I used an xpen then a babygate in the kitchen so Jaspar as a puppy, and then, multiple dogs had the run of a full pee-proof room. Once reliable, they had their own room upstairs to go to, and bed to sleep on, when I go out. These days two have the run of the house and two are gated in the kitchen (one puppy farm rescue is like many such dogs, not 100% housetrained and never will be, and I put another girl in with her for company).
This is the key excerpt (handout) from Dunbar (note the breed... :lol:) but the book is far more detailed:
Leaving your pup alone at home and preparations needed to do this:
And recommended puppy set-up:
23rd May 2012, 03:21 AM
Karlin, I've seen pictures of this set up...I do have a puppy lawn and I agree, maybe she'll like that more. But she whines whenever I leave her, even if I just go into the other room and close the door. She is seriously attached.
I definitely agree that my roommate is awesome. We are moving into a place with a lawn and taking her small dog with us, so hopefully having another little doggie to play with will help with the seperation anxiety. Maybe I will start letting her have the kitchen...it would be very easy to put a gate there, so she'd be much less confined. She sleeps pretty happily in her crate as long as I stay in the room with her. She has a last treat and now she runs in there when I tell her to "go into your crate" at night time.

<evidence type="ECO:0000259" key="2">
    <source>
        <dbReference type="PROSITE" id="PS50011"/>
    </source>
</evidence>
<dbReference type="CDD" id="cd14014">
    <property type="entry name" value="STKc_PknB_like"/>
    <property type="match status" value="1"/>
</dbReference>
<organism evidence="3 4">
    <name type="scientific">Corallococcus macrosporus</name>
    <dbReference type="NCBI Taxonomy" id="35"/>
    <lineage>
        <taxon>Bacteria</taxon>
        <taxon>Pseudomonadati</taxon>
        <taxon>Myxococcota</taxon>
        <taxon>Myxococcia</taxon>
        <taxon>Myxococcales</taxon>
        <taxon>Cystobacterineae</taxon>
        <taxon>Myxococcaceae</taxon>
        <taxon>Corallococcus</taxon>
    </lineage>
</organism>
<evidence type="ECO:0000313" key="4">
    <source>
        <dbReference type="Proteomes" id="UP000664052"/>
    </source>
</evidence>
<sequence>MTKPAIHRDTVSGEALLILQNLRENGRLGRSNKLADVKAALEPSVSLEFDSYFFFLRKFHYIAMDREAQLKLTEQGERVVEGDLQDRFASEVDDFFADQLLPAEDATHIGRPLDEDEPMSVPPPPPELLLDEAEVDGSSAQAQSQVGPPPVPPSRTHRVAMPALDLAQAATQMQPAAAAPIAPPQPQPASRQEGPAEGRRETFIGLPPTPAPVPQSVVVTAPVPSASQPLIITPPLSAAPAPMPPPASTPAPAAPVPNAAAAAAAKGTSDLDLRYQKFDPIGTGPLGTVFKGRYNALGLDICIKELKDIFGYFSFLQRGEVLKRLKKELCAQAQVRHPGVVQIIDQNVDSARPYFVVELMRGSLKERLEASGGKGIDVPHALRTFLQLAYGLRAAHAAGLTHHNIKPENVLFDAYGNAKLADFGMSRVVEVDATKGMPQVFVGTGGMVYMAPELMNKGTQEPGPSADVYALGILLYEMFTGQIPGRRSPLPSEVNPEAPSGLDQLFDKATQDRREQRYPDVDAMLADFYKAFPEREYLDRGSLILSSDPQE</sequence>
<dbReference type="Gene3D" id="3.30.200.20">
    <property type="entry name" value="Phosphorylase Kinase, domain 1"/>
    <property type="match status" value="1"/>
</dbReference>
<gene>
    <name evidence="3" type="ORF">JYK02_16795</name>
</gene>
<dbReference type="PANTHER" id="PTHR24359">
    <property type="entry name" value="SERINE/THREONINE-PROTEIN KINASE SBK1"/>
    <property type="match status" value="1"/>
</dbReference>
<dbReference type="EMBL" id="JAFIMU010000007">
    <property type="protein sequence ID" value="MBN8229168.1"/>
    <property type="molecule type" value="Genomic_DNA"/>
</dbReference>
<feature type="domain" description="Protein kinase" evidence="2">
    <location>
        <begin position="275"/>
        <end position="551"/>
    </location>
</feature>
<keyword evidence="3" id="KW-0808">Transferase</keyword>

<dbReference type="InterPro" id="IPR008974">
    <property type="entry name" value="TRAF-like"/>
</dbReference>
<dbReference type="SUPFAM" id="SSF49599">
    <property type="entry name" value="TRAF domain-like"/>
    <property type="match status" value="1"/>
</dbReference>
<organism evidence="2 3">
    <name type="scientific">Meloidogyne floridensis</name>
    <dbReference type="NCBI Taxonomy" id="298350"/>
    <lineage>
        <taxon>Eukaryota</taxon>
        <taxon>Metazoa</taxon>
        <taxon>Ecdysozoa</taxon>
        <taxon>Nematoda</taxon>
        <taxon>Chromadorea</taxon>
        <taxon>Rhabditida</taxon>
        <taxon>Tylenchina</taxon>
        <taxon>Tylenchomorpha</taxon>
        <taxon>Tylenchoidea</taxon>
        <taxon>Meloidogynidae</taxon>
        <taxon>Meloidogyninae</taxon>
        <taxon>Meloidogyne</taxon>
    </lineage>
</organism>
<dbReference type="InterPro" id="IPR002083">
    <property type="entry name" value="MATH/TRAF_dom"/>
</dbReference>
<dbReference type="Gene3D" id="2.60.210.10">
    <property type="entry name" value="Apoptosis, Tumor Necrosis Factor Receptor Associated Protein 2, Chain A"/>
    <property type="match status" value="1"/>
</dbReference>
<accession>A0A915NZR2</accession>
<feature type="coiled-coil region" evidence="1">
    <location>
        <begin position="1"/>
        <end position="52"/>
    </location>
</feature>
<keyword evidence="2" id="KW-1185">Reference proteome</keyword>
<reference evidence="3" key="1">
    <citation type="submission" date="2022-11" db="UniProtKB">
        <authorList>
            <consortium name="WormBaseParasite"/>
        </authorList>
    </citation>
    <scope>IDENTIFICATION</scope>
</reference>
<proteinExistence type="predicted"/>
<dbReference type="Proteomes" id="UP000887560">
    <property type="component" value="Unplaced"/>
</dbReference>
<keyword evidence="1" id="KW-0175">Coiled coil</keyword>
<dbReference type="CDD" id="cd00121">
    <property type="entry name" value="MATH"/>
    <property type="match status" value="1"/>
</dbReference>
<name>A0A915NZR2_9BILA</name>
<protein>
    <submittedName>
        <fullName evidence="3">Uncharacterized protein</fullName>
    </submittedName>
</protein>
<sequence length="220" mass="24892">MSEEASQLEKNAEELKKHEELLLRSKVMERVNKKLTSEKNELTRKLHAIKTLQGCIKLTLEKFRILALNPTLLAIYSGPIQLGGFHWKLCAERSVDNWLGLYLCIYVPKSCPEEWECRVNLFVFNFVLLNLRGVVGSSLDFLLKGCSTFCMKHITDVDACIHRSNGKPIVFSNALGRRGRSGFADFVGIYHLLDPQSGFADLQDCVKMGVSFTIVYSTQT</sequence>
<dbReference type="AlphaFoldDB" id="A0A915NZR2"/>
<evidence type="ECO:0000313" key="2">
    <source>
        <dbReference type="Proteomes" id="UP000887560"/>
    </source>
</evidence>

I hope this is a temporary behavior...I'll ask my roommate to just ignore the whining, even though it's annoying. I don't know that we've been 100% consistent with that to be honest.
19th June 2012, 02:39 PM
I think playpens are great. We are lucky because our flat has an enclosed hallway, so we made that dog proof and made it into a doggy apartment. In there, tails has his bed, some cushions, a giant elephant and there is plenty of room to roll around a treat ball and throw a Kong about. We did regular independence training exercises where we would go out for different lengths of time and come back without making a fuss and found that really payed off.
I think tails really appreciates having space to trot around, infact even when we are in, he sometimes 'leaves home' and spends time pottering about in his 'studio'. He sometimes leaves the bedroom and sleeps in there too which is a bit sad for Lily and myself who miss him so much :(